39) WILL YOUNG--Echoes (there were many very good moments here, I just wish he'd get a little more excited--a bit too smooth at times)
40) GIRLS--Father, Son, and Holy Ghost (retro rock done right and not simply derivative)

other notables:
Adele, Miles Kane, Arctic Monkeys, Metronomy, Elbow, White Lies, the Vaccines, Cold Cave, Washed Out, the Drums, St. Vincent, Hard-Fi, S.C.U.M., Brett Anderson, Kasabian, Thomas Dolby, Nikki Jean, Foster the People, Diego Garcia, Feist, Active Child, Brendan Perry, the Rapture, Sarah Nixey, Florrie.

Up in 2012:
Lana del Rey, Ladyhawke, the Presets, Saint Etienne, Pet Shop Boys, School of Seven Bells, Marina & the Diamonds, Little Boots, Santigold, La Roux, Dragonette, Bat for Lashes, Robbie Williams, Empire of the Sun, the Big Pink, Sleigh Bells, Metric, Phoenix, Air, Morrissey, No Doubt, the Killers, Garbage--a BUSY 2012 awaits!

Tuesday, October 25, 2011

I realize that I am nearly a month late again (sorry for that).  I guess this quarter I was still trying to catch up from the previous, and although there was a lot of music for me to digest, it didn't all strike the heights that some earlier did this year, save for a few select items.  Let's get to it then:


Without a doubt, the Horrors have risen from their lowly and dubious beginnings to one of the best modern rock bands around in the course of three albums.  Skying sees the band going widescreen, and songs like "Still Life" find them rejoicing in some of the most melodic things they've recorded.  Coming straight of Faris Badwan's Cat's Eyes project earlier this year, I would venture to say that the man has quite a future ahead of him (his brother's S.C.U.M. project is good as well).  A song like "Moving Further Away" finds the perfect balance between psychedelic and college rock, between Kraftwerk and Echo & the Bunnymen.  There are shades of many great bands here--the Cure, Suede, etc.--but the Horrors continually find ways to be original.  They are ones to watch.

2)LAURA MARLING--A Creature I Don't Know

Strangely, this album didn't hit me the first time the way her previous record did, but I was willing to give the young singer the benefit of the doubt.  After all, I Speak Because I Can only came out a year ago, with Alas I Cannot Swim merely a year before, so any 21-year old with three albums in three years has gotta be running out of steam at some point, right?  Man, was I wrong.  A Creature I Don't Know is every bit as strong as Marling's other efforts, it's just a bit more oblique and takes a little getting used to.  Things are jazzy on first track "The Muse", while "Sophia" has some of the strongest melodies she's penned.  There are moments that recall Joni Mitchell in her prime, not a bad place to be.  Do not miss this!

3)JENS LEKMAN--An Argument With Myself

Yes, this 5-track EP is ranked high on my list, and it would probably be number one if it were a full album.  Lekman's four-year absence has left the world at a great loss for humorous Swedish pop, and he's back (a little) to fill the void.  The title track is one of the most fun guilty-pleasure songs of the year, while "Waiting for Kiersten" (Dunst) is a scenario only Lekman could come up with, and the other songs add to the feeling of exhuberance and tenderness from this master songwriter.  One of my favorite things about Lekman is his way of describing things happening currently, as opposed to writing about the past or future.  This tends to strip away a lot of the unnecessary stuff other writers would layer on.  He also has unique views on love and relationships that few express in song.  Hopefully this EP is just a taste of more to come soon, as Lekman is just now hitting his stride.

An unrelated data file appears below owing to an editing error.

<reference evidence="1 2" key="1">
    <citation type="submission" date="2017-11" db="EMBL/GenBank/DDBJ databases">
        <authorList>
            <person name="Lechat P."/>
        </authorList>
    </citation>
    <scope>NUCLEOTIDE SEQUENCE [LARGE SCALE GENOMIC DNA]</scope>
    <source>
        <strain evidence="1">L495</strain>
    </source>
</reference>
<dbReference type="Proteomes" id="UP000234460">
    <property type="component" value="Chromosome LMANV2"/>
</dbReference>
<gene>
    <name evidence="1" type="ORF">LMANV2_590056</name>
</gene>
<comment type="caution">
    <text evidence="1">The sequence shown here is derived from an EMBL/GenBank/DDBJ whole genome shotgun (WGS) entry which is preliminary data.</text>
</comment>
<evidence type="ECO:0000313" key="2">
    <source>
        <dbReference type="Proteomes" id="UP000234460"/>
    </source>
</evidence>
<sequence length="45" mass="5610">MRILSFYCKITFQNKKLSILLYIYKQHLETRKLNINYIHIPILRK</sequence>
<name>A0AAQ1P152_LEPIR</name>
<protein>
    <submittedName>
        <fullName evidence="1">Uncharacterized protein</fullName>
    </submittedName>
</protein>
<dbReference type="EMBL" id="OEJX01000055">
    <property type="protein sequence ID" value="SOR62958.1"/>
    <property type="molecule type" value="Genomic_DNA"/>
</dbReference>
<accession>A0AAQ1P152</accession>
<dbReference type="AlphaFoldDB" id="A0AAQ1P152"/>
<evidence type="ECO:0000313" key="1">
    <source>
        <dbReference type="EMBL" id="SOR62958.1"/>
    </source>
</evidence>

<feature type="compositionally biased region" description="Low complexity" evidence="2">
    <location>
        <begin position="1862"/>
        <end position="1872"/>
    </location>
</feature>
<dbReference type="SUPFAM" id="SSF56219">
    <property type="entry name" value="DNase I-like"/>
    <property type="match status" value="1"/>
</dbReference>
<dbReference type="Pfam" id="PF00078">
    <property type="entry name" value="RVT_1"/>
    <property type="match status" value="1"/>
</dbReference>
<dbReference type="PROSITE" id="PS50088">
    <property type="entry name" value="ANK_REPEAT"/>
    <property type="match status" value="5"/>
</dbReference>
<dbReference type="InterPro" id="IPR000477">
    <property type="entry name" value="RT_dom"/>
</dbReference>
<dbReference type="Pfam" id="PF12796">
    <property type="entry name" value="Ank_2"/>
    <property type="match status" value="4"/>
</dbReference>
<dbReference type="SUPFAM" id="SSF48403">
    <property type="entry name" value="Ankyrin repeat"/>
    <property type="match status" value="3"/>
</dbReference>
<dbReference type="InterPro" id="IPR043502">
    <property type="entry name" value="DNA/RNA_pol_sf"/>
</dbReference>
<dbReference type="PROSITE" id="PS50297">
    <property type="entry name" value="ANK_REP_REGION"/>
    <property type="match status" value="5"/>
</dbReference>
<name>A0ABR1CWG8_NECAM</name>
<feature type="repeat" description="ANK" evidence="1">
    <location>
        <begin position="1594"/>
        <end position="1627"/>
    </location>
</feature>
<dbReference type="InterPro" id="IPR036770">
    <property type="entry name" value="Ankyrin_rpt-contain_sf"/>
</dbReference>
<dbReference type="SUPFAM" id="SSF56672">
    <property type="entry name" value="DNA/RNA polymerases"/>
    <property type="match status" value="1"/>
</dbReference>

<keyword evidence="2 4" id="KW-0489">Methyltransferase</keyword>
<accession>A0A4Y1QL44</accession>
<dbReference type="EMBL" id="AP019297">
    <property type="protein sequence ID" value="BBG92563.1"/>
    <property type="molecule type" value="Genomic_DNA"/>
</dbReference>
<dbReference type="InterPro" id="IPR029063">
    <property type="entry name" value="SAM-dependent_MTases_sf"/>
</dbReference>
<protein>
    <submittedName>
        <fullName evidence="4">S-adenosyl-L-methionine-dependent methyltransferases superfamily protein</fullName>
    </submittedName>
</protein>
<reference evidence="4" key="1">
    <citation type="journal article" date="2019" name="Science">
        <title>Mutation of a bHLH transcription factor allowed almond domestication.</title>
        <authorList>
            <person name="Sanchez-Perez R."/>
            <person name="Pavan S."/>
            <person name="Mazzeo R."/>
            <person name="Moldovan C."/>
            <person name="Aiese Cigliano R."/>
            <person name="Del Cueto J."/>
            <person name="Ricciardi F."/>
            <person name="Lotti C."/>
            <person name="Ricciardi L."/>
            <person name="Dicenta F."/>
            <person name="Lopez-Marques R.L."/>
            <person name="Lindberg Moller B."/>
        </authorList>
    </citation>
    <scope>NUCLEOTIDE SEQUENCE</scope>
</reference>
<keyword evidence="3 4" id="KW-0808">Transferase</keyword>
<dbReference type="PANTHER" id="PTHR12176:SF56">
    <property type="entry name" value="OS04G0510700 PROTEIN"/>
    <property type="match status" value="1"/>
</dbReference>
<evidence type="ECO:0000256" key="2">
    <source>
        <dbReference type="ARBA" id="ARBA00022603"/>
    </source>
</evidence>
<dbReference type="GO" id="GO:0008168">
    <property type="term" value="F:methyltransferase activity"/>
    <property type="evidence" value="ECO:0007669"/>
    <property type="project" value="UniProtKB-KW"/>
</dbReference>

4)TORI AMOS--Night of Hunters

What can be said about this album that hasn't been said before by reporters and bloggers?  It features a kooky story about a disintegrating romantic relationship featuring a shapeshifting animal (played by Tori's mature 10-year old daughter, Natashya), a fire spirit (played by her 19-year old niece), and includes interpolations of famous classical pieces taking odd detours with new (and somewhat indecipherable) lyrics ("Cactus Practice" anyone?).  The long and short though, is that Night of Hunters features some of Tori's best singing and piano playing in ten years, even with the absence of drums, guitars, or any other rock fodder.  It's heady stuff, rather long (maybe a bit too long, pushing over an hour), but these are things we now come to expect from Tori Amos releases.  We don't really expect them on the Deutsche Grammaphon label, but she sounds very "at home" here.  How about a more conventional orchestral-pop album without a big concept lasting around 45 minutes next time?

5)GIRLS--Father, Son, Holy Ghost

This may seem like a rather odd choice for me, but I really responded to this album from San Francisco's Girls when I heard it.  For one thing, it sounds like it came from the 70's, but at the same time, it doesn't sound determined to be retro, or like anything other than the new Girls album.  Sure, there are some Beach Boys references here, Led Zep there, etc., but the way Girls fit them together is totally unique.  I certainly hope this album does well, as it should not be overlooked as a smashing sophomore effort.

Great album from UK superstars.  What's it gonna take to make them bigger here?  Should they work with Brian Eno? 

7)PENGUIN PRISON--Self-titled
This is a great debut album, and while it may be a bit 80's, it isn't so overloaded in references that it cannot stand up to other contemporary pop music.  A winner!

8)BUTCHER BOY--Helping Hands
Great second album from a band reminiscent of a more wistful Belle & Sebastian.  The title track and "Bluebells" are particularly wonderful songs.